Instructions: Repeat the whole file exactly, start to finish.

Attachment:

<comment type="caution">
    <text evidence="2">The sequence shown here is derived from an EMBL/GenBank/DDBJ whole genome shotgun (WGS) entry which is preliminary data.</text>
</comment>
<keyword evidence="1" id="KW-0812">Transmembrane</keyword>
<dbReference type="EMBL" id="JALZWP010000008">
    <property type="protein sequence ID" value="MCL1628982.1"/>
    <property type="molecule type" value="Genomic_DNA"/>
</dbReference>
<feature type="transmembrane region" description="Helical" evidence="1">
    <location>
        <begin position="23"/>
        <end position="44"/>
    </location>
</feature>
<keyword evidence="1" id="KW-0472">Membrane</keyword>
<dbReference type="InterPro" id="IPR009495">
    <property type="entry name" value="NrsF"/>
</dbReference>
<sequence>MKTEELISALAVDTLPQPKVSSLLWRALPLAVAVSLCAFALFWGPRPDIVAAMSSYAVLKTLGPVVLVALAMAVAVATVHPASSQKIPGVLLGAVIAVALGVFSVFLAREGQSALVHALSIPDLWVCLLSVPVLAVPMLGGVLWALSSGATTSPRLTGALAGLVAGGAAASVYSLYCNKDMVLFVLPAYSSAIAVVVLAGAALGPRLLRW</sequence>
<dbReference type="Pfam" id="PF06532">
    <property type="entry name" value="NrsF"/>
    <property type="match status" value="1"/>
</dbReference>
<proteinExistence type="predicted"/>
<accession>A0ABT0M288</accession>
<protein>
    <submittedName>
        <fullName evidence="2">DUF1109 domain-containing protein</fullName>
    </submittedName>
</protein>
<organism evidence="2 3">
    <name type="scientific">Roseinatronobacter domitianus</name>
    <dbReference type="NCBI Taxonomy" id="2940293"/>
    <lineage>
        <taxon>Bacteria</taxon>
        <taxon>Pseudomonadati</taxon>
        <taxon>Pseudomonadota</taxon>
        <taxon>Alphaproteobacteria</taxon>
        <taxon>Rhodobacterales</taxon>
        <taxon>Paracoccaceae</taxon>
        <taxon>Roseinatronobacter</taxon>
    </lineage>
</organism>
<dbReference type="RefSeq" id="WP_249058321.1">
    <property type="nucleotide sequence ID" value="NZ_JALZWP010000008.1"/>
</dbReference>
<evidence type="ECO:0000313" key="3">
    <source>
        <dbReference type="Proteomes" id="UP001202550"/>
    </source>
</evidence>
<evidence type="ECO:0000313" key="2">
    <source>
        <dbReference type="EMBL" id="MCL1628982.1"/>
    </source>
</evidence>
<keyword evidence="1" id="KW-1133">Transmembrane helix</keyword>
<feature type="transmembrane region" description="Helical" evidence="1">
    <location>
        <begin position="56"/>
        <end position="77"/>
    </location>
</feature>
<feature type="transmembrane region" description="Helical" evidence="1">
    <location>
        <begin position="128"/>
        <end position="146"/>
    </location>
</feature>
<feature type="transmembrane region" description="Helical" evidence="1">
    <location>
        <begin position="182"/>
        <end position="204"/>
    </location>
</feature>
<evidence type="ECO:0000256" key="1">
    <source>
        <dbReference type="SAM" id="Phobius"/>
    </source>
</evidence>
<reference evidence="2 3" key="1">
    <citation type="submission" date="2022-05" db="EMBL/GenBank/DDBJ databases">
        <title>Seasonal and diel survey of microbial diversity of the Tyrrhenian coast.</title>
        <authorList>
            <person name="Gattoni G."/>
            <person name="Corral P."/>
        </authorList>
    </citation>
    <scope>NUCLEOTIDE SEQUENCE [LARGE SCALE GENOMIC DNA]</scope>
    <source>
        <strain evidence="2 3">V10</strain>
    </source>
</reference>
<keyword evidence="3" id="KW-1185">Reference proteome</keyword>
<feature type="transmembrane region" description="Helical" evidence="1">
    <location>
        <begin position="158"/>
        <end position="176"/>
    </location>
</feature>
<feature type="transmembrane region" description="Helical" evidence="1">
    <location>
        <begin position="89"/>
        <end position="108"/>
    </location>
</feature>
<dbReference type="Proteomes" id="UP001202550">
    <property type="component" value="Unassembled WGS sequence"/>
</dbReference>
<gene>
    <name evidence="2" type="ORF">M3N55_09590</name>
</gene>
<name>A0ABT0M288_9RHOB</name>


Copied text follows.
<comment type="caution">
    <text evidence="2">The sequence shown here is derived from an EMBL/GenBank/DDBJ whole genome shotgun (WGS) entry which is preliminary data.</text>
</comment>
<keyword evidence="1" id="KW-0812">Transmembrane</keyword>
<dbReference type="EMBL" id="JALZWP010000008">
    <property type="protein sequence ID" value="MCL1628982.1"/>
    <property type="molecule type" value="Genomic_DNA"/>
</dbReference>
<feature type="transmembrane region" description="Helical" evidence="1">
    <location>
        <begin position="23"/>
        <end position="44"/>
    </location>
</feature>
<keyword evidence="1" id="KW-0472">Membrane</keyword>
<dbReference type="InterPro" id="IPR009495">
    <property type="entry name" value="NrsF"/>
</dbReference>
<sequence>MKTEELISALAVDTLPQPKVSSLLWRALPLAVAVSLCAFALFWGPRPDIVAAMSSYAVLKTLGPVVLVALAMAVAVATVHPASSQKIPGVLLGAVIAVALGVFSVFLAREGQSALVHALSIPDLWVCLLSVPVLAVPMLGGVLWALSSGATTSPRLTGALAGLVAGGAAASVYSLYCNKDMVLFVLPAYSSAIAVVVLAGAALGPRLLRW</sequence>
<dbReference type="Pfam" id="PF06532">
    <property type="entry name" value="NrsF"/>
    <property type="match status" value="1"/>
</dbReference>
<proteinExistence type="predicted"/>
<accession>A0ABT0M288</accession>
<protein>
    <submittedName>
        <fullName evidence="2">DUF1109 domain-containing protein</fullName>
    </submittedName>
</protein>
<organism evidence="2 3">
    <name type="scientific">Roseinatronobacter domitianus</name>
    <dbReference type="NCBI Taxonomy" id="2940293"/>
    <lineage>
        <taxon>Bacteria</taxon>
        <taxon>Pseudomonadati</taxon>
        <taxon>Pseudomonadota</taxon>
        <taxon>Alphaproteobacteria</taxon>
        <taxon>Rhodobacterales</taxon>
        <taxon>Paracoccaceae</taxon>
        <taxon>Roseinatronobacter</taxon>
    </lineage>
</organism>
<dbReference type="RefSeq" id="WP_249058321.1">
    <property type="nucleotide sequence ID" value="NZ_JALZWP010000008.1"/>
</dbReference>
<evidence type="ECO:0000313" key="3">
    <source>
        <dbReference type="Proteomes" id="UP001202550"/>
    </source>
</evidence>
<evidence type="ECO:0000313" key="2">
    <source>
        <dbReference type="EMBL" id="MCL1628982.1"/>
    </source>
</evidence>
<keyword evidence="1" id="KW-1133">Transmembrane helix</keyword>
<feature type="transmembrane region" description="Helical" evidence="1">
    <location>
        <begin position="56"/>
        <end position="77"/>
    </location>
</feature>
<feature type="transmembrane region" description="Helical" evidence="1">
    <location>
        <begin position="128"/>
        <end position="146"/>
    </location>
</feature>
<feature type="transmembrane region" description="Helical" evidence="1">
    <location>
        <begin position="182"/>
        <end position="204"/>
    </location>
</feature>
<evidence type="ECO:0000256" key="1">
    <source>
        <dbReference type="SAM" id="Phobius"/>
    </source>
</evidence>
<reference evidence="2 3" key="1">
    <citation type="submission" date="2022-05" db="EMBL/GenBank/DDBJ databases">
        <title>Seasonal and diel survey of microbial diversity of the Tyrrhenian coast.</title>
        <authorList>
            <person name="Gattoni G."/>
            <person name="Corral P."/>
        </authorList>
    </citation>
    <scope>NUCLEOTIDE SEQUENCE [LARGE SCALE GENOMIC DNA]</scope>
    <source>
        <strain evidence="2 3">V10</strain>
    </source>
</reference>
<keyword evidence="3" id="KW-1185">Reference proteome</keyword>
<feature type="transmembrane region" description="Helical" evidence="1">
    <location>
        <begin position="158"/>
        <end position="176"/>
    </location>
</feature>
<feature type="transmembrane region" description="Helical" evidence="1">
    <location>
        <begin position="89"/>
        <end position="108"/>
    </location>
</feature>
<dbReference type="Proteomes" id="UP001202550">
    <property type="component" value="Unassembled WGS sequence"/>
</dbReference>
<gene>
    <name evidence="2" type="ORF">M3N55_09590</name>
</gene>
<name>A0ABT0M288_9RHOB</name>